The whole website is a crazy fantasy land where the beautiful walkable neighbourhood of the West End is actually a ghetto. Insane.
          It’s understandable that some people would like to turn back the clock and go back to a time when there were fewer people out there being in their way and they could drive anywhere easily. I don’t blame them for wanting to go back to that time. It’s sad that they’re blaming a solution and claiming it’s the cause. I suppose it’s attractive to find an easy answer to something that is difficult.
          But you know, Rob Ford campaigned on similar topics and got voted in by gullible people in the suburbs. I wonder if this guy is really just wanting to get into politics. The thing though in Vancouver is that there are very few people that solely drive. Most people have experience taking transit and walking and biking. He might not get very far.

        2. Some days I would like to back to the past! That was when cycling was king and cars were not around.
          But wait, that is when the Beehive burners lining False Creek were belching choking smoke and cinders around the City.
          The good old days are always a selective illusion.

  3. I’m sorry that the reporter at VC exaggerated the story to make it more sensational. I can live with the prolonged trip to VGH, and I’m not a disabled person using health facilities on 10th Avenue, they don’t really matter to me personally as they do to thousands of other people. but many who wrote to me asked me to stand up for their rights. The bane of my existence is not really bike lanes, it’s our fake democracy where politicians do things at a whim without asking the people, for political mileage. If you don’t give a damn about disabled and old people or thousands of cars lining up to go on the bridge and burn gallons of extra fuel polluting downtown, because you want your exclusive roads, I don’t blame you. I’d love to have my own exclusive road too. By the way, the hate campaign some of you started on the Internet has been taken care of, because some people don’t like their websites being used to propagate personal insults and hate messages by people who are incapable of intellectual debates.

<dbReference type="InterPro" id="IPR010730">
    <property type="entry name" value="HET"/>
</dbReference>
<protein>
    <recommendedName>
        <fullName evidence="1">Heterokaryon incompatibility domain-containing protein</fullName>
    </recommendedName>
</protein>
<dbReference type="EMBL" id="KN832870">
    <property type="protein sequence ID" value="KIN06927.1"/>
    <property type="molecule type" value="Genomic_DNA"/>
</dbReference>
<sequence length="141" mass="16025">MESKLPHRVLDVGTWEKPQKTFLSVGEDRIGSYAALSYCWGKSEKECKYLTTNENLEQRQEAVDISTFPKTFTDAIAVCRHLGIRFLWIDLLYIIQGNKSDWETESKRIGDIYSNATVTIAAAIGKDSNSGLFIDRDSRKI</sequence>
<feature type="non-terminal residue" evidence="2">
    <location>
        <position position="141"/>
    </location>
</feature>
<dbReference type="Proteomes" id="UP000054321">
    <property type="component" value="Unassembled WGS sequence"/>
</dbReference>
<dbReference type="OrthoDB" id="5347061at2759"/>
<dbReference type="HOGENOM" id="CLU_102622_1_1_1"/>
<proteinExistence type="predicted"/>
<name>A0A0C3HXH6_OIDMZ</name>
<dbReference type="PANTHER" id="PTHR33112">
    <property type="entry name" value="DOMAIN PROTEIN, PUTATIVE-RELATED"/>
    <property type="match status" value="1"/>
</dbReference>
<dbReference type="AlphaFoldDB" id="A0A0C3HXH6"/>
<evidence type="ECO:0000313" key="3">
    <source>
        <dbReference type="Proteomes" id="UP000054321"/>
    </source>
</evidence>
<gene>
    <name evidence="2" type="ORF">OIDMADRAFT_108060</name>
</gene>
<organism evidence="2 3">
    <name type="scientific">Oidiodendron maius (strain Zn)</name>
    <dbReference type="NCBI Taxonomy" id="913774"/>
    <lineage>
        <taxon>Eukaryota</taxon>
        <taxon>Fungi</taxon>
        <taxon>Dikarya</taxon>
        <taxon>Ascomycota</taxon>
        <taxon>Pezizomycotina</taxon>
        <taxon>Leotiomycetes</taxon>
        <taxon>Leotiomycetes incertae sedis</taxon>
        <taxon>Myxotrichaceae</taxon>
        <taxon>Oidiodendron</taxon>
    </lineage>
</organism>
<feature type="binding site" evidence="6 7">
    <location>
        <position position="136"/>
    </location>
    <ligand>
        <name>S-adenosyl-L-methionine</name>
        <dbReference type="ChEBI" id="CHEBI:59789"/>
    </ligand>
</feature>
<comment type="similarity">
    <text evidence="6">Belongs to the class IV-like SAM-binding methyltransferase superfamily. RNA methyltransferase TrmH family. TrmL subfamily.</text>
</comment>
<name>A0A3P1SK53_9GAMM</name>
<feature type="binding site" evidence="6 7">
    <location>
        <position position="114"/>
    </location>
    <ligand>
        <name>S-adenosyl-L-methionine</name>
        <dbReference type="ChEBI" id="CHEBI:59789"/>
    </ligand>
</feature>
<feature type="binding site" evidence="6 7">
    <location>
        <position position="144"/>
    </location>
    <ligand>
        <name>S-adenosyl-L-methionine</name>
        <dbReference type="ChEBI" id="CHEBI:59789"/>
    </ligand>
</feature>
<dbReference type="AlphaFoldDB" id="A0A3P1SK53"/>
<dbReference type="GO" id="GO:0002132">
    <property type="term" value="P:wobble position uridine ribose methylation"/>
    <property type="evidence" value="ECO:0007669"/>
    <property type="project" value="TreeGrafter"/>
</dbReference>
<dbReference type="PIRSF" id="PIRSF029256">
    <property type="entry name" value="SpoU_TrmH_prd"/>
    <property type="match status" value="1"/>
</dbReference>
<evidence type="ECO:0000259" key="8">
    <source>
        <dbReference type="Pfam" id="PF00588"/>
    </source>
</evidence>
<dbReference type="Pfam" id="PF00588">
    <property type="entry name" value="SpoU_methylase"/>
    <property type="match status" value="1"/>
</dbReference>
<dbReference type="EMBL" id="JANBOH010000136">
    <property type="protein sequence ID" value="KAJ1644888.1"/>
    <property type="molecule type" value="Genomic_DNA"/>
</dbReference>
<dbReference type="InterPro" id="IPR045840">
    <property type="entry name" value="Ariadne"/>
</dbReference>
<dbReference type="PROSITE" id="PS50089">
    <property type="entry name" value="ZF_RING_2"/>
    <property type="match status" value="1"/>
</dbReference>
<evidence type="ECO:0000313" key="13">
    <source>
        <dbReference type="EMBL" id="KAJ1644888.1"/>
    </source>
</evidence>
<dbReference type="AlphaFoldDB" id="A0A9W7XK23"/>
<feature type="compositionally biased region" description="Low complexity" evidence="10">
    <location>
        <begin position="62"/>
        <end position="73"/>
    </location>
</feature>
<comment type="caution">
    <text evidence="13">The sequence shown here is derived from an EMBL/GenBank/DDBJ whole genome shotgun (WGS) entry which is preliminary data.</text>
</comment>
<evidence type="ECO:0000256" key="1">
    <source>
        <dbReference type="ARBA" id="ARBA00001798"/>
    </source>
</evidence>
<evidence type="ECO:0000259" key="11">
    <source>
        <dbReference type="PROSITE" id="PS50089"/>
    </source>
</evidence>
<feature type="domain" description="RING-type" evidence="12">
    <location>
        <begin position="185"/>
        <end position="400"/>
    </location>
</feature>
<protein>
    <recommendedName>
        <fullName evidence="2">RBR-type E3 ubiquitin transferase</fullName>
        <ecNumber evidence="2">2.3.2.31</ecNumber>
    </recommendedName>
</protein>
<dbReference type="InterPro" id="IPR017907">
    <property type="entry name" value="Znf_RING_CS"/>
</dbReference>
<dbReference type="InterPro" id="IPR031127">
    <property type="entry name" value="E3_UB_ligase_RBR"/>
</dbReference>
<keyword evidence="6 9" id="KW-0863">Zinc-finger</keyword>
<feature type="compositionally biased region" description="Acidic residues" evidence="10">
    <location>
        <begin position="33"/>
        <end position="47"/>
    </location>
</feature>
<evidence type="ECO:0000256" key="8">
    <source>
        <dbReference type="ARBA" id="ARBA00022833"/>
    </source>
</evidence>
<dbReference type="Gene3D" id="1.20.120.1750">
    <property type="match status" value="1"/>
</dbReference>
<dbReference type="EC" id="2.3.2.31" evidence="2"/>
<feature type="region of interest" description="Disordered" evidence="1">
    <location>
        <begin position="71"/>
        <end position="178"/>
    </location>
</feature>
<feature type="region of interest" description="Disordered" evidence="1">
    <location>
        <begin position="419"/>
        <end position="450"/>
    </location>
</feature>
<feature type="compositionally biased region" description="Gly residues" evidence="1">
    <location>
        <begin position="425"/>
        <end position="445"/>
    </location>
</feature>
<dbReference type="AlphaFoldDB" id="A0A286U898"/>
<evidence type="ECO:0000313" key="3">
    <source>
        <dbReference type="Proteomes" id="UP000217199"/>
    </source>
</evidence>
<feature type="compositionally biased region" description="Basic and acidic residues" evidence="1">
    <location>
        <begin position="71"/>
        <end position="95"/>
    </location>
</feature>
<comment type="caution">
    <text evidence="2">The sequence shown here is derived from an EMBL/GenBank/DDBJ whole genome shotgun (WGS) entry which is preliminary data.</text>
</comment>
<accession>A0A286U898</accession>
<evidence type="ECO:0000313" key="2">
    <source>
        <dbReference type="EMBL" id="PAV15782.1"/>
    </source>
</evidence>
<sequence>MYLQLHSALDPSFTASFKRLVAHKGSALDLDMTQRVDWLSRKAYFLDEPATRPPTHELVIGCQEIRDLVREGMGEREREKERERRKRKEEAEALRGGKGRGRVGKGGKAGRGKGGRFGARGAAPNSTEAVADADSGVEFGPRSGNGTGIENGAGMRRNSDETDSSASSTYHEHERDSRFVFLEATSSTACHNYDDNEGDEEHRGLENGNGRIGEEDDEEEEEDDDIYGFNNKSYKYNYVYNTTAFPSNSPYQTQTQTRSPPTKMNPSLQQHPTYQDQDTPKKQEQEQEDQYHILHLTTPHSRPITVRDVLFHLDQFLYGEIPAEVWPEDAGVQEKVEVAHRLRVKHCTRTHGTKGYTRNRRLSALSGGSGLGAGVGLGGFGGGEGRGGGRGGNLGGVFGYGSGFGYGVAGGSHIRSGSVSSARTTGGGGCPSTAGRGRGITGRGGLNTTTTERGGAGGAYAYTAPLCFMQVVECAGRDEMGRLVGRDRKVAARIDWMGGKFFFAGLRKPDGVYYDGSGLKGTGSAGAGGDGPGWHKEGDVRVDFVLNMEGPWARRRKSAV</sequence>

1. Hi Stephan:
      Thanks for responding. The city consulted very extensively with the public and with all the health providers along 10th Ave. Also with senior advocates and other stakeholders. I also participated as a citizen. It is incorrect to state that this was done by politicians on a whim and without asking people. It is, in fact, an insult to all those who participated to help to make this project as good as it could be. Even tree advocated were part of the process. Sure, on street parking spaces were removed but increased drop off zones were added and surface parking was added near Ash/10th. Also, we shouldn’t forget about all the workers and patients who arrive by bike, including me and I am one of the old people you mention.
      I assume your comment about “exclusive roads” refers to bike lanes. But you seem to accept the vast network of exclusive roads for those who walk. And the complete network of roads which are devoted to motor vehicles. Don’t you see that when safe and convenient facilities are provided for walking and cycling that more people use these modes and that less people use cars? Imagine if all the trips made by bike were made by car. Is that what you wish for? Why would anyone wish for complete gridolck?.
      The current configuration for 10th Ave did not work well for anyone. I am sure that the new configuration will be seen as a vast improvement by a majority of people who use this corridor.
      I can’t think of any great cities that have cars as the only mode of transportation. Great cities always provide mobility choices which results in a transportation network which is safe and convenient for everyone.

Leave a Reply

Your email address will not be published. Required fields are marked *